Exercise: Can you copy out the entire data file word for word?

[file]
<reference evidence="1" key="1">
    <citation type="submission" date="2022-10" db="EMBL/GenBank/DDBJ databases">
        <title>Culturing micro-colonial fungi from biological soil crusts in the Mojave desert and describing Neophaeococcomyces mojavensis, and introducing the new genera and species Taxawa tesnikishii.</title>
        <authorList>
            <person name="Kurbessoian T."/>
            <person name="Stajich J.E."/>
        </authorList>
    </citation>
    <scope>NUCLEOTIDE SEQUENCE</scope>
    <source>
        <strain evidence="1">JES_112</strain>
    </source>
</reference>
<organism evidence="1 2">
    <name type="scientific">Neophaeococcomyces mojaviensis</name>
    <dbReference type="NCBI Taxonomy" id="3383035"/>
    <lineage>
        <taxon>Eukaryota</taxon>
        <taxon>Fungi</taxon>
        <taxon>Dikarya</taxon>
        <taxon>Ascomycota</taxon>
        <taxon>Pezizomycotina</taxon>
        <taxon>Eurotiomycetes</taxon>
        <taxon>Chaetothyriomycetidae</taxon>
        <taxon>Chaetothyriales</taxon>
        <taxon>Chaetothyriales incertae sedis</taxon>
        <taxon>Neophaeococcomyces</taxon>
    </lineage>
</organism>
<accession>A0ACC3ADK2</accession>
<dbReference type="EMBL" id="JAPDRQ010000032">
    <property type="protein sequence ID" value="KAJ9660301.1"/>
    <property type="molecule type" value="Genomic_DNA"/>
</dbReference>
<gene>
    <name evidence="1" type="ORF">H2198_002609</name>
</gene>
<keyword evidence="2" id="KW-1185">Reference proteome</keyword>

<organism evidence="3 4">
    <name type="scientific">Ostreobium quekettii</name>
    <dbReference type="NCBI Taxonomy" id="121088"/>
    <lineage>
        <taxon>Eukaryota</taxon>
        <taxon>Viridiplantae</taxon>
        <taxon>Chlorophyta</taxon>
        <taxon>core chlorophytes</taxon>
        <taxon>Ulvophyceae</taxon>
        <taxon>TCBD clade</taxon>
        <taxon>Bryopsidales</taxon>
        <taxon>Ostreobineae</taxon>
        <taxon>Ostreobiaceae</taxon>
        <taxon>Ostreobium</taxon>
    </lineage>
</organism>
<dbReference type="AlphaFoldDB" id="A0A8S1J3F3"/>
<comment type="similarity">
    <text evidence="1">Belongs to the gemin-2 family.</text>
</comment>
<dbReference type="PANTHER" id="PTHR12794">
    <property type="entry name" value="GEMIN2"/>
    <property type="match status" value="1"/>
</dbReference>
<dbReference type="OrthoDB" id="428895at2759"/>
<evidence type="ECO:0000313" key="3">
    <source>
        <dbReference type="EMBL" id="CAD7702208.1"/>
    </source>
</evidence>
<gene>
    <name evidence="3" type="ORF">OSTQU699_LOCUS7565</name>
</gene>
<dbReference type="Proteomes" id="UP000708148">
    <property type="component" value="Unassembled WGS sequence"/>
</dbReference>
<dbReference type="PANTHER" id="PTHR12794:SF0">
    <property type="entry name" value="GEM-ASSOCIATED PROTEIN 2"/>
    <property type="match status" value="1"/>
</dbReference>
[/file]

<reference evidence="1" key="1">
    <citation type="submission" date="2022-10" db="EMBL/GenBank/DDBJ databases">
        <title>Culturing micro-colonial fungi from biological soil crusts in the Mojave desert and describing Neophaeococcomyces mojavensis, and introducing the new genera and species Taxawa tesnikishii.</title>
        <authorList>
            <person name="Kurbessoian T."/>
            <person name="Stajich J.E."/>
        </authorList>
    </citation>
    <scope>NUCLEOTIDE SEQUENCE</scope>
    <source>
        <strain evidence="1">JES_112</strain>
    </source>
</reference>
<organism evidence="1 2">
    <name type="scientific">Neophaeococcomyces mojaviensis</name>
    <dbReference type="NCBI Taxonomy" id="3383035"/>
    <lineage>
        <taxon>Eukaryota</taxon>
        <taxon>Fungi</taxon>
        <taxon>Dikarya</taxon>
        <taxon>Ascomycota</taxon>
        <taxon>Pezizomycotina</taxon>
        <taxon>Eurotiomycetes</taxon>
        <taxon>Chaetothyriomycetidae</taxon>
        <taxon>Chaetothyriales</taxon>
        <taxon>Chaetothyriales incertae sedis</taxon>
        <taxon>Neophaeococcomyces</taxon>
    </lineage>
</organism>
<accession>A0ACC3ADK2</accession>
<dbReference type="EMBL" id="JAPDRQ010000032">
    <property type="protein sequence ID" value="KAJ9660301.1"/>
    <property type="molecule type" value="Genomic_DNA"/>
</dbReference>
<gene>
    <name evidence="1" type="ORF">H2198_002609</name>
</gene>
<keyword evidence="2" id="KW-1185">Reference proteome</keyword>

<organism evidence="3 4">
    <name type="scientific">Ostreobium quekettii</name>
    <dbReference type="NCBI Taxonomy" id="121088"/>
    <lineage>
        <taxon>Eukaryota</taxon>
        <taxon>Viridiplantae</taxon>
        <taxon>Chlorophyta</taxon>
        <taxon>core chlorophytes</taxon>
        <taxon>Ulvophyceae</taxon>
        <taxon>TCBD clade</taxon>
        <taxon>Bryopsidales</taxon>
        <taxon>Ostreobineae</taxon>
        <taxon>Ostreobiaceae</taxon>
        <taxon>Ostreobium</taxon>
    </lineage>
</organism>
<dbReference type="AlphaFoldDB" id="A0A8S1J3F3"/>
<comment type="similarity">
    <text evidence="1">Belongs to the gemin-2 family.</text>
</comment>
<dbReference type="PANTHER" id="PTHR12794">
    <property type="entry name" value="GEMIN2"/>
    <property type="match status" value="1"/>
</dbReference>
<dbReference type="OrthoDB" id="428895at2759"/>
<evidence type="ECO:0000313" key="3">
    <source>
        <dbReference type="EMBL" id="CAD7702208.1"/>
    </source>
</evidence>
<gene>
    <name evidence="3" type="ORF">OSTQU699_LOCUS7565</name>
</gene>
<dbReference type="Proteomes" id="UP000708148">
    <property type="component" value="Unassembled WGS sequence"/>
</dbReference>
<dbReference type="PANTHER" id="PTHR12794:SF0">
    <property type="entry name" value="GEM-ASSOCIATED PROTEIN 2"/>
    <property type="match status" value="1"/>
</dbReference>